I was the most impressed by the moment when the Shenandoah Valley tilted the election to Lincoln and, therefore, changed the course of history in Episode 7. What was especially remarkable to me is the role that the geography of the Shenandoah Valley played in the military actions. Apparently, the valley gave almost equal advantages to both sides which they used to advance their causes. For example, Lincoln’s priority was Unionist east Tennessee to which the valley provided access. Conversely, the valley was a natural and safe invasion route northward for the Confederates.
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The documentary is often criticized because of its dubious historical accuracy. What Ken Burns might have omitted is the role that the slavery issue played in starting the Civil War. In the first episode, historian Barbara Fields states that slavery was the root cause of the conflict between the Union and the Confederates. Later, the statement is not supported but rather downplayed to the two parties’ inability to compromise. For all its strengths, it seems as if the documentary lacked that important dimension.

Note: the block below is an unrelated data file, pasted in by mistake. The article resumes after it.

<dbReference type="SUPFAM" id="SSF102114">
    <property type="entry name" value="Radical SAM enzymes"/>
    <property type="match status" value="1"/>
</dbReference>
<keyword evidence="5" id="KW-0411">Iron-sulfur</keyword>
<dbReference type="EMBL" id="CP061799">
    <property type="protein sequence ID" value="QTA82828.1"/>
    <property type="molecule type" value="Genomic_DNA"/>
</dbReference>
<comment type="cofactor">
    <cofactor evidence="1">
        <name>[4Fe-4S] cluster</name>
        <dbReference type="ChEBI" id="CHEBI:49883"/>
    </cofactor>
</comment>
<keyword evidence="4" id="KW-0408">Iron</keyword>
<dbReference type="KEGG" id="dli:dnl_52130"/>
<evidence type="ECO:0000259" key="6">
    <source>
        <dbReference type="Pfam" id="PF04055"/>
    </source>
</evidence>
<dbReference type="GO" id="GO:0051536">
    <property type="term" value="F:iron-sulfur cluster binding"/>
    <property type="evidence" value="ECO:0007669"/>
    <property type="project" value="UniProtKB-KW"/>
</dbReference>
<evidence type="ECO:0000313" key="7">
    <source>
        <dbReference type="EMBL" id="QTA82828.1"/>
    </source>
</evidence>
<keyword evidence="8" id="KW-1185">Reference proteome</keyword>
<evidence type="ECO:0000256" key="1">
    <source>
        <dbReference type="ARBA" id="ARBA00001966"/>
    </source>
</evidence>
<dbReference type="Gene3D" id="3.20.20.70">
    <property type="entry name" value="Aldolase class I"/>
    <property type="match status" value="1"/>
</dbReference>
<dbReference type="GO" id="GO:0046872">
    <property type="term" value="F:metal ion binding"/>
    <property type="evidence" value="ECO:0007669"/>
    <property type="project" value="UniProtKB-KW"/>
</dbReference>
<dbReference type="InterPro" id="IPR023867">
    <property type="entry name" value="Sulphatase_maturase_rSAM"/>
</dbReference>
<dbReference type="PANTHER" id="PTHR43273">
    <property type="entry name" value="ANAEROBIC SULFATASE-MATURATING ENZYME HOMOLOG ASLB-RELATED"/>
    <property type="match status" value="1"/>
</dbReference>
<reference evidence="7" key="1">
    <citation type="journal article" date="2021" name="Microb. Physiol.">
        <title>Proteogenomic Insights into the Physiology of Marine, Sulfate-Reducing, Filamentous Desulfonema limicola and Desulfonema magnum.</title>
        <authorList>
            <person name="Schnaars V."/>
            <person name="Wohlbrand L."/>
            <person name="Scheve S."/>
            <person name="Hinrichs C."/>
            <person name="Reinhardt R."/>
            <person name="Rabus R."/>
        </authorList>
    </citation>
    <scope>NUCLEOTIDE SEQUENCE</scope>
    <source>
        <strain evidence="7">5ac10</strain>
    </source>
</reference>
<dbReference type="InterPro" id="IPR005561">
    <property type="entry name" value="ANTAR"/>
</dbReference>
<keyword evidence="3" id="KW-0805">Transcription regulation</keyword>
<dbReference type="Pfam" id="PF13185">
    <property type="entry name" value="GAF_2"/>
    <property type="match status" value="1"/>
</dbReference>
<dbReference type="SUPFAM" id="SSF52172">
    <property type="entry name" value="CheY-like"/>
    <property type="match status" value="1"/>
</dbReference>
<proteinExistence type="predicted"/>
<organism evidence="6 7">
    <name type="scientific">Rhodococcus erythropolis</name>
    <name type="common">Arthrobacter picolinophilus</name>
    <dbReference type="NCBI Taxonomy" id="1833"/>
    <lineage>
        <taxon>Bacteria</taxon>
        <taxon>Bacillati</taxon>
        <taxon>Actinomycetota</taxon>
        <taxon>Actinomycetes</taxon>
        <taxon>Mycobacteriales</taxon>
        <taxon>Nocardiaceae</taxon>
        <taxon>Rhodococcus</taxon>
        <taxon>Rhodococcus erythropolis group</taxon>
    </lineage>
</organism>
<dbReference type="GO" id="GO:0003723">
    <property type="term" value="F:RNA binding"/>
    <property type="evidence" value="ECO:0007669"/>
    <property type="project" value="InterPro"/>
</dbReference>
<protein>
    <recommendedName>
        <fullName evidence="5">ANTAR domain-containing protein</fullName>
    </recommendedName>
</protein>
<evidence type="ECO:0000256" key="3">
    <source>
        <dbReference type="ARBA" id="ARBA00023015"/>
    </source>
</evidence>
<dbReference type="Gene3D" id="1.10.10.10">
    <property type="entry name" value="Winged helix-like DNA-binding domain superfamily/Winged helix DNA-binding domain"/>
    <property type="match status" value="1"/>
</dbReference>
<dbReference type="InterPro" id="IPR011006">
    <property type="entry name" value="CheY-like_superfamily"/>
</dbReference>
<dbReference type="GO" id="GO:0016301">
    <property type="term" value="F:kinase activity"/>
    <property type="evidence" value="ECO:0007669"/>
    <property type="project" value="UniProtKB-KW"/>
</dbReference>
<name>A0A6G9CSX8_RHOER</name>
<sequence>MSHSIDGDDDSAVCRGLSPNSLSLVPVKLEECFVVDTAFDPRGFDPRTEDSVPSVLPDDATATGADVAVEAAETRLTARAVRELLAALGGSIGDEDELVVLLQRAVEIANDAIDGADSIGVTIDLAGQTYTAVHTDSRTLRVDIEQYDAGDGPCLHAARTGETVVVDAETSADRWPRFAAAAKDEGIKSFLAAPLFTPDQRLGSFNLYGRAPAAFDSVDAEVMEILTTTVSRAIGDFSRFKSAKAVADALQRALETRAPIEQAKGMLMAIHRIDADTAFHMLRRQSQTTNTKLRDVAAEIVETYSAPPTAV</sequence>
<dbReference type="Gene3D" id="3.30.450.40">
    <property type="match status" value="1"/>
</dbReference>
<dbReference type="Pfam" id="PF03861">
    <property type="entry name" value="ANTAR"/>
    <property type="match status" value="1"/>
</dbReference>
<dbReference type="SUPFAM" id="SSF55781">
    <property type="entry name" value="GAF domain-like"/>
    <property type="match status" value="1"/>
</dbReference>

Episode 7 and Episode 8 helped me put together and contextualize the information that I found in the class readings for this week. In particular, The Civil War was extremely useful in understanding the intricacy of military operations that may not be immediately understood from plain text. Episode 8 is especially eloquent and well-organized in terms of showing how the Confederacy came to an end after battles in the heart of Georgia and the Carolinas. Connecting to Ken Burns’ cinematography the current events, I think that the documentary might have formed a prevailing social opinion regarding the Civil War. Many people remain uninformed about slavery in the context of American history and prefer to see both the Union and the Confederacy as sides with equally respectable stances.